Polarimeter to Unify the Corona and Heliosphere (PUNCH)
Mission typeHeliophysics
OperatorNASA
Websitepunch.space.swri.edu
Start of mission
Launch dateAugust 2022[1][2]
RocketTBD
Orbital parameters
Reference systemGeocentric
RegimeLow Earth
Altitude563 km (350 mi) [3]
← IXPE
 

Polarimeter to Unify the Corona and Heliosphere (PUNCH) is a planned mission by NASA to study the unexplored region from the middle of the solar corona out to 1 AU from the Sun. PUNCH will consist of a constellation of four microsatellites that through continuous 3D deep-field imaging, will observe the corona and heliosphere as elements of a single, connected system. The four microsatellites are planned to be launched no later than August 2022, along with a pair of secondary satellites named Tandem Reconnection and Cusp Electrodynamics Reconnaissance Satellites (TRACERS).[1][3][2]

PUNCH is led by Craig DeForest at the Southwest Research Institute in Boulder, Colorado. Including launch costs, PUNCH is being funded for no more than $165 million.[2]

Objective

The stated primary objective by PUNCH mission is "to fully discern the cross-scale physical processes, from microscale turbulence to the evolution of global-scale structures, that unify the solar corona and heliosphere." [4] In other words, the mission aims to understand how the solar corona becomes the solar wind.[5]

The two specific goals are to understand how coronal structures become the ambient solar wind, and to understand the dynamic evolution of transient structures in the young solar wind.[4] The Principal Investigator, Craig Edward DeForest from Southwest Research Institute (SwRI), thinks that such closer study will also lead to a better understanding of the causes of solar weather events like coronal mass ejections (CMEs), which can damage satellites and disrupt electrical grids and power systems on Earth.[3][2]

Instruments

The mission configuration consists of a constellation of four observatories, each carrying one instrument.[6]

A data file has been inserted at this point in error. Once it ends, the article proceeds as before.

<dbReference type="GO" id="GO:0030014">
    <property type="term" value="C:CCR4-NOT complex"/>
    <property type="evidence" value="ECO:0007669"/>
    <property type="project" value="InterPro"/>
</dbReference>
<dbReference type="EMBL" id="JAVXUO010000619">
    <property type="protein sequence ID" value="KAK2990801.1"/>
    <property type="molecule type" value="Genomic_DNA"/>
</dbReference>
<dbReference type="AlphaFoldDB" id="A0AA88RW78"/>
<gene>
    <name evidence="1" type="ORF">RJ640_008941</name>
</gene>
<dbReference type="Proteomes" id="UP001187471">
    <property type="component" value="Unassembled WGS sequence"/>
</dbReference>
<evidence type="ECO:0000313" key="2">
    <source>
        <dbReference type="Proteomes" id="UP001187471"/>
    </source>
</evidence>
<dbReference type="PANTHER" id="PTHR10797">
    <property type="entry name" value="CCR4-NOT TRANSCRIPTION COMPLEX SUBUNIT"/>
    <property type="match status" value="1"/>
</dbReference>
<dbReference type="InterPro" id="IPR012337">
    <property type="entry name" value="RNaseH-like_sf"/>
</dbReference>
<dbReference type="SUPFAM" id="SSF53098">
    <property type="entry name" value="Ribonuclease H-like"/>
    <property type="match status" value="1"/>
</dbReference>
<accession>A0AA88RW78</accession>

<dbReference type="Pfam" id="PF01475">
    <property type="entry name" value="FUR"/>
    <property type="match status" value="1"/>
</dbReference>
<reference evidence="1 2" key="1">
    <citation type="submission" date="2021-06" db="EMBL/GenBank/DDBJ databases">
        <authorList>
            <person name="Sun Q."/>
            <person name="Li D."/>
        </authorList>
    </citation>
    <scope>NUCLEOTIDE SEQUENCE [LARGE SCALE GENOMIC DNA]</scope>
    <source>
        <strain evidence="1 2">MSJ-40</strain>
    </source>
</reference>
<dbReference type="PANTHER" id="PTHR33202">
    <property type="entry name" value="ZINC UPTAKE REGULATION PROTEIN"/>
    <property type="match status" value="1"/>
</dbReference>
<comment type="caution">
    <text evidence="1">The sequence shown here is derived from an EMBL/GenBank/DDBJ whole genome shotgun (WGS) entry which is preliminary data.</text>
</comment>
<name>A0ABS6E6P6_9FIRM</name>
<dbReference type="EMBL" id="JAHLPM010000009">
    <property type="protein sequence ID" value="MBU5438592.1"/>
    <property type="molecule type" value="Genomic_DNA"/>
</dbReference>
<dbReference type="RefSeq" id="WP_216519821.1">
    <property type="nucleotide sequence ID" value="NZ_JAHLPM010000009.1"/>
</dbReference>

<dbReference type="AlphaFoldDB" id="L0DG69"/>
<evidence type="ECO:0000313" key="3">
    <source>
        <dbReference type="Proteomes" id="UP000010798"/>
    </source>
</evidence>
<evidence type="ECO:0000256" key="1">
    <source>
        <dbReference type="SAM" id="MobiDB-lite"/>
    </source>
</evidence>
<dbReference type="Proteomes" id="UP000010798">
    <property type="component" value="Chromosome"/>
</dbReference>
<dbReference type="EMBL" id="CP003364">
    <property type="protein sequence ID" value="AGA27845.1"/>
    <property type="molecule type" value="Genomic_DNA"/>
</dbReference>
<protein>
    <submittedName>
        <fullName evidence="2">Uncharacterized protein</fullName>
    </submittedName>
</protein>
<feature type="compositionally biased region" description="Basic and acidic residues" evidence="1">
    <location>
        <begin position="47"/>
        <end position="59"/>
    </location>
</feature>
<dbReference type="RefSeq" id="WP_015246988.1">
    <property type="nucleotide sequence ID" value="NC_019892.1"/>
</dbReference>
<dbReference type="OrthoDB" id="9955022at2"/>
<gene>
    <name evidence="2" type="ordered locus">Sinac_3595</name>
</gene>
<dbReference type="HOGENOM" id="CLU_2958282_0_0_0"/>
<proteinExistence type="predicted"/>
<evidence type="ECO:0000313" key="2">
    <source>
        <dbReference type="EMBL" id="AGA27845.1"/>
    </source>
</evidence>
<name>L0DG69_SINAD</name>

• The Narrow Field Imager (NFI) sits on only one spacecraft, and is an externally occulted visible-light coronagraph.
  • The Wide Field Imagers (WFIs) are side-looking heliospheric imagers with planar-corral baffles that sit on the remaining 3 spacecraft.

The fields of view of the 3 WFIs overlap slightly with each other and with the NFI, and the instruments' operation is synchronized. The instruments operate through polarized Thomson-scatter imaging of the transition from corona to heliosphere.[7] PUNCH integrates images from its constellation of small satellites into a global composite after each orbit, covering ~6 orders of magnitude dynamic range. Through a stream of these images, PUNCH achieves 3D feature localization and accurate deep field imaging.[8] The mission builds on CYGNSS experience with smallsat constellations.[9]

Collaborations

PUNCH, which will operate in low Earth orbit, will work in synergy with NASA's Parker Solar Probe, and also the joint European Space Agency/NASA Solar Orbiter (SolO) mission that is due to launch in 2020.[3][7]

References

  1. ^ a b Press Release from: Southwest Research Institute (SwRI). 20 June 2019.
  2. ^ a b c d NASA Selects Missions to Study Our Sun, Its Effects on Space Weather. NASA Press Release. 20 June 2019.
  3. ^ a b c d NASA selects PUNCH, a new mission to study the Sun. Korey Haynes, Astronomy Now. 21 June 2019.
  4. ^ a b PUNCH: Objectives. Southwest Research Institute (SwRI). Accessed on 20 June 2019.
  5. ^ PUNCH: Motivation. Southwest Research Institute (SwRI). Accessed on 20 June 2019.
  6. ^ PUNCH Mission Instruments. Southwest Research Institute (SwRI). Accessed on 20 June 2019.
  7. ^ a b "The PUNCH Mission." (PowerPoint) Jackie Davies (UK Science Lead). 2018 Solar Missions Forum.
  8. ^ PUNCH: Science. PUNCH Home site. Southwest Research Institute (SwRI)]. Accessed on 21 June 2019.
  9. ^ PUNCH: Heritage. PUNCH Home site. Southwest Research Institute (SwRI)]. Accessed on 21 June 2019.